Anita (#405)

Location: Melbourne, Australia
Posted: 4666 days ago

I am in love with “How I met my daughter” – it’s excellent. I think those first few lines set the scene so well – you could be deceived by the title into thinking that this is some sweet story just like every other, but you soon realise otherwise. Even though the story is overall quite ‘dark,’ you don’t let it fall into hyperbole which for me I think is what made it really gripping. Wonderful – I hope to see more like this!

I was not such a fan of ‘Springtide.’ I think the first half especially really lets it down. I started it like 5 times before it broke through for me and I become interested, and I enjoyed it from there.

I’m really glad to hear you are into writing some short stories at the moment – because I love them! So I hope you dish out a few more!

Du'Loque (#3361)

Quote: ""
Posted: 4663 days ago

Change! It's exciting, and never a failure.

You've always dwelt on the mundane details in your stories, and even while you satirized consumer excess or ridiculous marketing, you never called us (us being the Western society, a willing or not-so-willing character in your story) worthless. Sometimes stupid, sometimes pointless, but never to be ignored or looked down upon.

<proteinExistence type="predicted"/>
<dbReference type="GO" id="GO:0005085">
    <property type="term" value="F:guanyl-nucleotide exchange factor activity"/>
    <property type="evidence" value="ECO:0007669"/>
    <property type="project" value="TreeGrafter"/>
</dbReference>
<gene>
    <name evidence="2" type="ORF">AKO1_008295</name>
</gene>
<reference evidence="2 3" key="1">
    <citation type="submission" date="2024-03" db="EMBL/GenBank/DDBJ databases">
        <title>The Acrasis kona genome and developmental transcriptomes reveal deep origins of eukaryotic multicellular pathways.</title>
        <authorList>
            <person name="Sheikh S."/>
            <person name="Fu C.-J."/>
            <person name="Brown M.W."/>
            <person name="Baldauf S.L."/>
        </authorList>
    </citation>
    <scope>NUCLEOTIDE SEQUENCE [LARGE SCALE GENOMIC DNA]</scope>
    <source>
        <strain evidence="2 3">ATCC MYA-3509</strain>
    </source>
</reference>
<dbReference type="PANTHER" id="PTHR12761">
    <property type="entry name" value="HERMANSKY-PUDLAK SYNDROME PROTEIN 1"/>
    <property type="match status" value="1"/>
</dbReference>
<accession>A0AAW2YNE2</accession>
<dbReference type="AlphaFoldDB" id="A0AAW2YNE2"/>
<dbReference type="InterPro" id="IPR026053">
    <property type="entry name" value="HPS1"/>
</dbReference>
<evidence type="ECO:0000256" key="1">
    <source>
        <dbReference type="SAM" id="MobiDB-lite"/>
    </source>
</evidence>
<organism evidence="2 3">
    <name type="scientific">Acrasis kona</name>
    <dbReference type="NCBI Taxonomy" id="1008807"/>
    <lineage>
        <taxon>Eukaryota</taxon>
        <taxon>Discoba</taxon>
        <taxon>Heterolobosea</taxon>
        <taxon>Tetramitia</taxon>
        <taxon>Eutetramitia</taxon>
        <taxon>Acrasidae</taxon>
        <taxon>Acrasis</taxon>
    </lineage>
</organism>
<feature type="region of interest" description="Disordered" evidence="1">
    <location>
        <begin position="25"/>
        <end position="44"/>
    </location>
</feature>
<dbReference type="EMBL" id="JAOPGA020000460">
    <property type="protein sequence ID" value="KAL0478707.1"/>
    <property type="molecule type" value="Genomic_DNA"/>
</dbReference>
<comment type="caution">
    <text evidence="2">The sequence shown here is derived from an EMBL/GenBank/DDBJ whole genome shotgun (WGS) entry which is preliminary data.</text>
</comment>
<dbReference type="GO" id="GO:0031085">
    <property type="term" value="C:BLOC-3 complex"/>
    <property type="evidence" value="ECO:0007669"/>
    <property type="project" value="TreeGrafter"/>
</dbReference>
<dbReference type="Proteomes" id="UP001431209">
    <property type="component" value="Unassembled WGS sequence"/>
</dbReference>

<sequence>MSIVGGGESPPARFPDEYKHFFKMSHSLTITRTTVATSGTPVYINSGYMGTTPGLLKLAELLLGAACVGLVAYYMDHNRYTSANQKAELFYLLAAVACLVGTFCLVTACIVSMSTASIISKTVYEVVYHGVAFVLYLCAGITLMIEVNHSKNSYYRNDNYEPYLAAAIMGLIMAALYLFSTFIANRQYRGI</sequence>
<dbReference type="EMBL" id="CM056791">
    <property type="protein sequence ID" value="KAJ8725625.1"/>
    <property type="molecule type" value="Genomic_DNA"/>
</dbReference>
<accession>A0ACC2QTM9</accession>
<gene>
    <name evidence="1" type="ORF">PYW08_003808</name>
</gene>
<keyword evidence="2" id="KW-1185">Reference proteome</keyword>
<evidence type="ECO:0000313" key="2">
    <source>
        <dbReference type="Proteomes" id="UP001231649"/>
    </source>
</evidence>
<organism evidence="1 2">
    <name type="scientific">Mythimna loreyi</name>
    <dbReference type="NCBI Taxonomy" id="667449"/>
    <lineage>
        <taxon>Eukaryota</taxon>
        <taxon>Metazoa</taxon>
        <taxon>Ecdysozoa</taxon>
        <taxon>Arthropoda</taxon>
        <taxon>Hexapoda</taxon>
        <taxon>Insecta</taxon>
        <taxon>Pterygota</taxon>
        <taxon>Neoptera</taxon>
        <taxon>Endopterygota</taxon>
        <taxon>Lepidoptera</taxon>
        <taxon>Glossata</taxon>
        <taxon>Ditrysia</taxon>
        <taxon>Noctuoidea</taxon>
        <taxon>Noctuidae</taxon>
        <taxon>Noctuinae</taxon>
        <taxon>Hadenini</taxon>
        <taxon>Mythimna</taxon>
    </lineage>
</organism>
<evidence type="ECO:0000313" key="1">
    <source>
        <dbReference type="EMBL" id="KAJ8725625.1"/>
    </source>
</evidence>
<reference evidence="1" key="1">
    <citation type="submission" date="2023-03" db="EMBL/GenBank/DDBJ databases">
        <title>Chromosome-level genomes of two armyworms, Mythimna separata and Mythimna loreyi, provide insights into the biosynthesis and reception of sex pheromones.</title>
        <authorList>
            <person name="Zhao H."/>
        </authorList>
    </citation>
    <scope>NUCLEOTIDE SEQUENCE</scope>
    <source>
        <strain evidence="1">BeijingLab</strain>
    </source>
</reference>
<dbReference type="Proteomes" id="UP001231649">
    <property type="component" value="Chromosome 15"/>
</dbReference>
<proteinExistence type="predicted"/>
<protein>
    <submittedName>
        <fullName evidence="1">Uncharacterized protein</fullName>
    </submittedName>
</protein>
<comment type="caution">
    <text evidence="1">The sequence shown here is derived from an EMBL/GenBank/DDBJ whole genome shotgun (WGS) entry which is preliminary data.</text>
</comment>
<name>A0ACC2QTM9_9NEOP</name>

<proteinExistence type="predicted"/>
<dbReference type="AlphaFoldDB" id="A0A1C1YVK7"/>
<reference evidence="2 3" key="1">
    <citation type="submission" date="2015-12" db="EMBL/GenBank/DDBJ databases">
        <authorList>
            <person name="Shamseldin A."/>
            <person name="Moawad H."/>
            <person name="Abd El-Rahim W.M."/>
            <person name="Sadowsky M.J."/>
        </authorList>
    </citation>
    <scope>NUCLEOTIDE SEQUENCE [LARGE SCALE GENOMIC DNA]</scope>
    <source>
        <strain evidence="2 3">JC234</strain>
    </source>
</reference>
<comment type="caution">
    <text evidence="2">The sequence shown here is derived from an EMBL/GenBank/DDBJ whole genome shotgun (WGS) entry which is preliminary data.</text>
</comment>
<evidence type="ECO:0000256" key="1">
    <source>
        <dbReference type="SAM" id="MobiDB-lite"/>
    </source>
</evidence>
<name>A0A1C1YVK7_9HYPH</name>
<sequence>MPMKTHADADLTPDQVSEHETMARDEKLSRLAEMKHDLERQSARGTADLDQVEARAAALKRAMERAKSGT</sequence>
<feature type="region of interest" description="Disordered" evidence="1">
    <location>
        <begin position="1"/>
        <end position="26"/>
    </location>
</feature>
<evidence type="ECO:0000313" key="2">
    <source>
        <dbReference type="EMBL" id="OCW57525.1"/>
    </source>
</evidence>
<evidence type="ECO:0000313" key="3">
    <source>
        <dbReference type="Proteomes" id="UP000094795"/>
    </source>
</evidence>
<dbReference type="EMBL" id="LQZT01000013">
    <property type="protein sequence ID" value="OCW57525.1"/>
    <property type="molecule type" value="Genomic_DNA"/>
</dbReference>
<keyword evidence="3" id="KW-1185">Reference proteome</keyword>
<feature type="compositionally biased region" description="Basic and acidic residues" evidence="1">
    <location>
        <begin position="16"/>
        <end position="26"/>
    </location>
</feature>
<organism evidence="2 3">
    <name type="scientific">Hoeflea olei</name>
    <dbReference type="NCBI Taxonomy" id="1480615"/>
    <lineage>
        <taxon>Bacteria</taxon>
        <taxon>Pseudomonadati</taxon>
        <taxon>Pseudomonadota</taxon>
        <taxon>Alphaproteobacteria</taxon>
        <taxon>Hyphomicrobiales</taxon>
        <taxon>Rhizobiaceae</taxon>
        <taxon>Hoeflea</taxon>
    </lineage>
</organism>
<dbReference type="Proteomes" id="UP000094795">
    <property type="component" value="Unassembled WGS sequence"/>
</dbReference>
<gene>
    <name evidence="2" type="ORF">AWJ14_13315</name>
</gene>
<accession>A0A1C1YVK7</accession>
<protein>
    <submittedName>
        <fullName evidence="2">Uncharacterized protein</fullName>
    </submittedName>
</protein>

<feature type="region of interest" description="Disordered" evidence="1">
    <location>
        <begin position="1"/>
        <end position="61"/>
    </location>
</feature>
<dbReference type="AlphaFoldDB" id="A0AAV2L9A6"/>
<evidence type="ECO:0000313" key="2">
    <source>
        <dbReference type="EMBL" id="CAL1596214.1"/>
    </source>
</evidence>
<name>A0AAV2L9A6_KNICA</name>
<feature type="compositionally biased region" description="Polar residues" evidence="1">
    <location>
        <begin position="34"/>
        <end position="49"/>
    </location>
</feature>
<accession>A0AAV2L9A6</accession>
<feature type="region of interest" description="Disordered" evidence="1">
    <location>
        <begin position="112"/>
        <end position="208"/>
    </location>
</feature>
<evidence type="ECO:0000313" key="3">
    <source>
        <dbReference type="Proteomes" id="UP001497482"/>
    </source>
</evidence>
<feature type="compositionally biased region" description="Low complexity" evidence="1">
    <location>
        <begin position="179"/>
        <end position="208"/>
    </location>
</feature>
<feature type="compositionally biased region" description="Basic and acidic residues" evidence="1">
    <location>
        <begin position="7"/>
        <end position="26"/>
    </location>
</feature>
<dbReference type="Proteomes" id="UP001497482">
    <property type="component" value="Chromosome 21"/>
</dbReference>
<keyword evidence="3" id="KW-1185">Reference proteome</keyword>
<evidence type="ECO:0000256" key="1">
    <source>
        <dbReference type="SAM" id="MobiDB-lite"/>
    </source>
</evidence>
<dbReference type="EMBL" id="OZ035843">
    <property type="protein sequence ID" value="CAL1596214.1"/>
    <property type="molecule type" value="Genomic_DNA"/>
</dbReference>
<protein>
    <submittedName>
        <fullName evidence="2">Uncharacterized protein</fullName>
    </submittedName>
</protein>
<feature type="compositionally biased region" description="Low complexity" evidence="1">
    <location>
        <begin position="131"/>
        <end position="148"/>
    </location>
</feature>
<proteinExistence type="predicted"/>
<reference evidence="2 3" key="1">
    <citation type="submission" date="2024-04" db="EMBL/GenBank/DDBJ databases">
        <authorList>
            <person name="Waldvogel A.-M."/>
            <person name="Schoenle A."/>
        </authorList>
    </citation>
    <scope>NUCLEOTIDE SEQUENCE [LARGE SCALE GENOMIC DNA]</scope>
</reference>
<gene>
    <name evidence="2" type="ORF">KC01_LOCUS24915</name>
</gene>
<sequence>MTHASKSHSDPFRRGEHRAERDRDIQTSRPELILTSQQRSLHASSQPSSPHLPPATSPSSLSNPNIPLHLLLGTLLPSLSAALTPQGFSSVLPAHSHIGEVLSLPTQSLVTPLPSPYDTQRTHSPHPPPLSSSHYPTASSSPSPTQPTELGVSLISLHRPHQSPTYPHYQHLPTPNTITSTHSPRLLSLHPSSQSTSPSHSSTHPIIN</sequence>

It's a unpatronizing honesty, and it makes your characters human. Scat and I could not differ farther in philosophy or life goals, but he's my fictive hero and doppelganger because I still can identify with, if not him, all the shit he puts himself through.

Here, your style turns from satire to... something else. The result: creepy, and a little too close to home. I can't comment too much on the mechanics story itself, as I'd feel presumptuous; however, you've created a strange portrait of desire and I'd really, really like to see more of this.

Perhaps more short stories in this vein are to be expected? I can only hope.

Richard (#2051)

Location: Boulder, CO
Quote: "...I may not like you, but because some town in Switzerland says so, you have rights!"
Posted: 4663 days ago

Wow, Max...different indeed. I must say, I enjoyed the sudden turns it took, and the way it hinted at normal feelings of love and attachment that took a turn toward the destructive and, most certainly, disturbing. That last paragraph, as was said before, definitely left me wanting more.

Du'Loque (#3361)

Quote: ""
Posted: 4662 days ago